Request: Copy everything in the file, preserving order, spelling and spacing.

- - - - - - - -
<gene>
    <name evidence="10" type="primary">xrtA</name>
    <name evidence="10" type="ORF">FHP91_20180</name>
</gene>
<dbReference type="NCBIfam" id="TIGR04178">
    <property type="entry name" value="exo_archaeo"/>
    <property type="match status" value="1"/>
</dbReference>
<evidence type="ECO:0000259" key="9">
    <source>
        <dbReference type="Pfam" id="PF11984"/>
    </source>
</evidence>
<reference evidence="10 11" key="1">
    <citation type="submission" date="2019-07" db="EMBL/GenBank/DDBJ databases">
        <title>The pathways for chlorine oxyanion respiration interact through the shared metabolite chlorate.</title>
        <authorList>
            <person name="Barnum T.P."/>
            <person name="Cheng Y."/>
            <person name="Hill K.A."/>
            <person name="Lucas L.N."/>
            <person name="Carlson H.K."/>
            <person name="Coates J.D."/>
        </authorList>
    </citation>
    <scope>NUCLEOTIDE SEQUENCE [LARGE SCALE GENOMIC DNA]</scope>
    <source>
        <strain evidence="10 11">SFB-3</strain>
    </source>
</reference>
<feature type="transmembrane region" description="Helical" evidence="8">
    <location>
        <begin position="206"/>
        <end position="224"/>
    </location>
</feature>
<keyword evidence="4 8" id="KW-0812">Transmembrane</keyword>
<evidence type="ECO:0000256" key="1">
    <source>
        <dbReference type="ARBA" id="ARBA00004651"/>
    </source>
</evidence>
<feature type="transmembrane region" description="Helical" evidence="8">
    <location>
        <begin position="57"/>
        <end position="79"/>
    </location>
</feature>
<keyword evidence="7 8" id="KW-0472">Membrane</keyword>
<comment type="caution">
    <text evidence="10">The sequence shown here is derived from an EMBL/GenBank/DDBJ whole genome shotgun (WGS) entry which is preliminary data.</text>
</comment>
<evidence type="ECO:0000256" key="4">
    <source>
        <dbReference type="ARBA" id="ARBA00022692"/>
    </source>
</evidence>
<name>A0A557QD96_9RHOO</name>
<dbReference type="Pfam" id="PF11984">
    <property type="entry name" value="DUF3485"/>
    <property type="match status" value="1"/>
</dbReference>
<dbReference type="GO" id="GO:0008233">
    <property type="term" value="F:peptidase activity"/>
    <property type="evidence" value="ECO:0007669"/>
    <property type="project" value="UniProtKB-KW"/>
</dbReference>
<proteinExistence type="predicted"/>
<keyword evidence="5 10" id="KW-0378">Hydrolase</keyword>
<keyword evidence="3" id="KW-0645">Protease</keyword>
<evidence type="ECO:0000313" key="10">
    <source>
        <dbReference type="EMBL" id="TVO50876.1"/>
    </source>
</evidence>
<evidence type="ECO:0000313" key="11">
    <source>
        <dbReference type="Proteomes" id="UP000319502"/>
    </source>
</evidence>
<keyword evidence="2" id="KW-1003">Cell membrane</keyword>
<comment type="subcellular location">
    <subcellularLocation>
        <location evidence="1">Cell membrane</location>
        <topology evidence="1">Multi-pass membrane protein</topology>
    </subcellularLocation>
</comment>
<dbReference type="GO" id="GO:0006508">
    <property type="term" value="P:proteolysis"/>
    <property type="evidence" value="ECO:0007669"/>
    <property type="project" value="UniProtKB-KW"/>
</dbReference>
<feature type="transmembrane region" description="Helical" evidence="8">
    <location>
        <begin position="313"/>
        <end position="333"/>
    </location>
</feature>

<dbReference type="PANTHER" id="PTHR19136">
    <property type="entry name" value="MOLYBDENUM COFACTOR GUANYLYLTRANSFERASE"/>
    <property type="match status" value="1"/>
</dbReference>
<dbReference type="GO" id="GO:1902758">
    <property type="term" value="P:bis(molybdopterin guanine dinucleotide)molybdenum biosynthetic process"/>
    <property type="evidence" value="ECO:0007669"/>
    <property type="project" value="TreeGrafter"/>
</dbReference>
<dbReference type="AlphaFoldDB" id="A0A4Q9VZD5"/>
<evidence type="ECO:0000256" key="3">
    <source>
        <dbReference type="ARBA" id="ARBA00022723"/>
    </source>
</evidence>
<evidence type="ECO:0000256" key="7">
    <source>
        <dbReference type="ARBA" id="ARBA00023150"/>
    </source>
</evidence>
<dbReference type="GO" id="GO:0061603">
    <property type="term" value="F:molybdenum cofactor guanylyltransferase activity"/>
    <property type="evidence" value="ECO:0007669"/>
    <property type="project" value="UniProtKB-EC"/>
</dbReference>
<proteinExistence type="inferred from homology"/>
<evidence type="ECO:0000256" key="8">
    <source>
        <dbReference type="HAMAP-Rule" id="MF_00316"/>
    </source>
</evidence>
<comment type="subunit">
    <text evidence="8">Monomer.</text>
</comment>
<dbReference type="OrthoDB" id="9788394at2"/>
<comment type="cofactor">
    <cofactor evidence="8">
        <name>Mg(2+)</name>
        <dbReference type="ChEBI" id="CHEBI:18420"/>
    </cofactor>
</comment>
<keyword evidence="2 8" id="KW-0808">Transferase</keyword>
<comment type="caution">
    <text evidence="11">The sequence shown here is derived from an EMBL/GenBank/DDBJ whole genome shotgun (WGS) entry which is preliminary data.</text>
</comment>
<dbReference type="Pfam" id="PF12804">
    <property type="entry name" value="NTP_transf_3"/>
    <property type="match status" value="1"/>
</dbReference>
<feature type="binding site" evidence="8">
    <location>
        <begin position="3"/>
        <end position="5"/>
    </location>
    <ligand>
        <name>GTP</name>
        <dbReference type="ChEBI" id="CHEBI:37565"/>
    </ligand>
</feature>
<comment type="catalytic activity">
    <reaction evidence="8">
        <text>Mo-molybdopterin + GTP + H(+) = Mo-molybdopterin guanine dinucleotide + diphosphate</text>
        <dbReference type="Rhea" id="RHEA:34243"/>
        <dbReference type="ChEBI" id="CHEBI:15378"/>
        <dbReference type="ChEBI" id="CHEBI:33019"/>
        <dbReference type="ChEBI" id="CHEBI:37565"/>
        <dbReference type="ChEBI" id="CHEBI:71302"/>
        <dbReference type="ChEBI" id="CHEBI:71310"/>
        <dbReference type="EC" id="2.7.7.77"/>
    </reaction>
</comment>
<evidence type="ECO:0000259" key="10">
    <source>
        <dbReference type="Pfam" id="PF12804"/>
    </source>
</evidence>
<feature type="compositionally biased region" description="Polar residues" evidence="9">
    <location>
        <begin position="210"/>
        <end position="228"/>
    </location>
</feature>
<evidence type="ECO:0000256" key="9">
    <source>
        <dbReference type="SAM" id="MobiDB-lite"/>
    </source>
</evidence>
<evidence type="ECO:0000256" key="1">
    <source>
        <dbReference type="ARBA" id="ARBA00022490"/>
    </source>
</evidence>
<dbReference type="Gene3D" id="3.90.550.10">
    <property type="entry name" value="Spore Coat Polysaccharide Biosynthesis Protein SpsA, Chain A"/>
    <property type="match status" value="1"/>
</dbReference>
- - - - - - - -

<gene>
    <name evidence="10" type="primary">xrtA</name>
    <name evidence="10" type="ORF">FHP91_20180</name>
</gene>
<dbReference type="NCBIfam" id="TIGR04178">
    <property type="entry name" value="exo_archaeo"/>
    <property type="match status" value="1"/>
</dbReference>
<evidence type="ECO:0000259" key="9">
    <source>
        <dbReference type="Pfam" id="PF11984"/>
    </source>
</evidence>
<reference evidence="10 11" key="1">
    <citation type="submission" date="2019-07" db="EMBL/GenBank/DDBJ databases">
        <title>The pathways for chlorine oxyanion respiration interact through the shared metabolite chlorate.</title>
        <authorList>
            <person name="Barnum T.P."/>
            <person name="Cheng Y."/>
            <person name="Hill K.A."/>
            <person name="Lucas L.N."/>
            <person name="Carlson H.K."/>
            <person name="Coates J.D."/>
        </authorList>
    </citation>
    <scope>NUCLEOTIDE SEQUENCE [LARGE SCALE GENOMIC DNA]</scope>
    <source>
        <strain evidence="10 11">SFB-3</strain>
    </source>
</reference>
<feature type="transmembrane region" description="Helical" evidence="8">
    <location>
        <begin position="206"/>
        <end position="224"/>
    </location>
</feature>
<keyword evidence="4 8" id="KW-0812">Transmembrane</keyword>
<evidence type="ECO:0000256" key="1">
    <source>
        <dbReference type="ARBA" id="ARBA00004651"/>
    </source>
</evidence>
<feature type="transmembrane region" description="Helical" evidence="8">
    <location>
        <begin position="57"/>
        <end position="79"/>
    </location>
</feature>
<keyword evidence="7 8" id="KW-0472">Membrane</keyword>
<comment type="caution">
    <text evidence="10">The sequence shown here is derived from an EMBL/GenBank/DDBJ whole genome shotgun (WGS) entry which is preliminary data.</text>
</comment>
<evidence type="ECO:0000256" key="4">
    <source>
        <dbReference type="ARBA" id="ARBA00022692"/>
    </source>
</evidence>
<name>A0A557QD96_9RHOO</name>
<dbReference type="Pfam" id="PF11984">
    <property type="entry name" value="DUF3485"/>
    <property type="match status" value="1"/>
</dbReference>
<dbReference type="GO" id="GO:0008233">
    <property type="term" value="F:peptidase activity"/>
    <property type="evidence" value="ECO:0007669"/>
    <property type="project" value="UniProtKB-KW"/>
</dbReference>
<proteinExistence type="predicted"/>
<keyword evidence="5 10" id="KW-0378">Hydrolase</keyword>
<keyword evidence="3" id="KW-0645">Protease</keyword>
<evidence type="ECO:0000313" key="10">
    <source>
        <dbReference type="EMBL" id="TVO50876.1"/>
    </source>
</evidence>
<evidence type="ECO:0000313" key="11">
    <source>
        <dbReference type="Proteomes" id="UP000319502"/>
    </source>
</evidence>
<keyword evidence="2" id="KW-1003">Cell membrane</keyword>
<comment type="subcellular location">
    <subcellularLocation>
        <location evidence="1">Cell membrane</location>
        <topology evidence="1">Multi-pass membrane protein</topology>
    </subcellularLocation>
</comment>
<dbReference type="GO" id="GO:0006508">
    <property type="term" value="P:proteolysis"/>
    <property type="evidence" value="ECO:0007669"/>
    <property type="project" value="UniProtKB-KW"/>
</dbReference>
<feature type="transmembrane region" description="Helical" evidence="8">
    <location>
        <begin position="313"/>
        <end position="333"/>
    </location>
</feature>

<dbReference type="PANTHER" id="PTHR19136">
    <property type="entry name" value="MOLYBDENUM COFACTOR GUANYLYLTRANSFERASE"/>
    <property type="match status" value="1"/>
</dbReference>
<dbReference type="GO" id="GO:1902758">
    <property type="term" value="P:bis(molybdopterin guanine dinucleotide)molybdenum biosynthetic process"/>
    <property type="evidence" value="ECO:0007669"/>
    <property type="project" value="TreeGrafter"/>
</dbReference>
<dbReference type="AlphaFoldDB" id="A0A4Q9VZD5"/>
<evidence type="ECO:0000256" key="3">
    <source>
        <dbReference type="ARBA" id="ARBA00022723"/>
    </source>
</evidence>
<evidence type="ECO:0000256" key="7">
    <source>
        <dbReference type="ARBA" id="ARBA00023150"/>
    </source>
</evidence>
<dbReference type="GO" id="GO:0061603">
    <property type="term" value="F:molybdenum cofactor guanylyltransferase activity"/>
    <property type="evidence" value="ECO:0007669"/>
    <property type="project" value="UniProtKB-EC"/>
</dbReference>
<proteinExistence type="inferred from homology"/>
<evidence type="ECO:0000256" key="8">
    <source>
        <dbReference type="HAMAP-Rule" id="MF_00316"/>
    </source>
</evidence>
<comment type="subunit">
    <text evidence="8">Monomer.</text>
</comment>
<dbReference type="OrthoDB" id="9788394at2"/>
<comment type="cofactor">
    <cofactor evidence="8">
        <name>Mg(2+)</name>
        <dbReference type="ChEBI" id="CHEBI:18420"/>
    </cofactor>
</comment>
<keyword evidence="2 8" id="KW-0808">Transferase</keyword>
<comment type="caution">
    <text evidence="11">The sequence shown here is derived from an EMBL/GenBank/DDBJ whole genome shotgun (WGS) entry which is preliminary data.</text>
</comment>
<dbReference type="Pfam" id="PF12804">
    <property type="entry name" value="NTP_transf_3"/>
    <property type="match status" value="1"/>
</dbReference>
<feature type="binding site" evidence="8">
    <location>
        <begin position="3"/>
        <end position="5"/>
    </location>
    <ligand>
        <name>GTP</name>
        <dbReference type="ChEBI" id="CHEBI:37565"/>
    </ligand>
</feature>
<comment type="catalytic activity">
    <reaction evidence="8">
        <text>Mo-molybdopterin + GTP + H(+) = Mo-molybdopterin guanine dinucleotide + diphosphate</text>
        <dbReference type="Rhea" id="RHEA:34243"/>
        <dbReference type="ChEBI" id="CHEBI:15378"/>
        <dbReference type="ChEBI" id="CHEBI:33019"/>
        <dbReference type="ChEBI" id="CHEBI:37565"/>
        <dbReference type="ChEBI" id="CHEBI:71302"/>
        <dbReference type="ChEBI" id="CHEBI:71310"/>
        <dbReference type="EC" id="2.7.7.77"/>
    </reaction>
</comment>
<evidence type="ECO:0000259" key="10">
    <source>
        <dbReference type="Pfam" id="PF12804"/>
    </source>
</evidence>
<feature type="compositionally biased region" description="Polar residues" evidence="9">
    <location>
        <begin position="210"/>
        <end position="228"/>
    </location>
</feature>
<evidence type="ECO:0000256" key="9">
    <source>
        <dbReference type="SAM" id="MobiDB-lite"/>
    </source>
</evidence>
<evidence type="ECO:0000256" key="1">
    <source>
        <dbReference type="ARBA" id="ARBA00022490"/>
    </source>
</evidence>
<dbReference type="Gene3D" id="3.90.550.10">
    <property type="entry name" value="Spore Coat Polysaccharide Biosynthesis Protein SpsA, Chain A"/>
    <property type="match status" value="1"/>
</dbReference>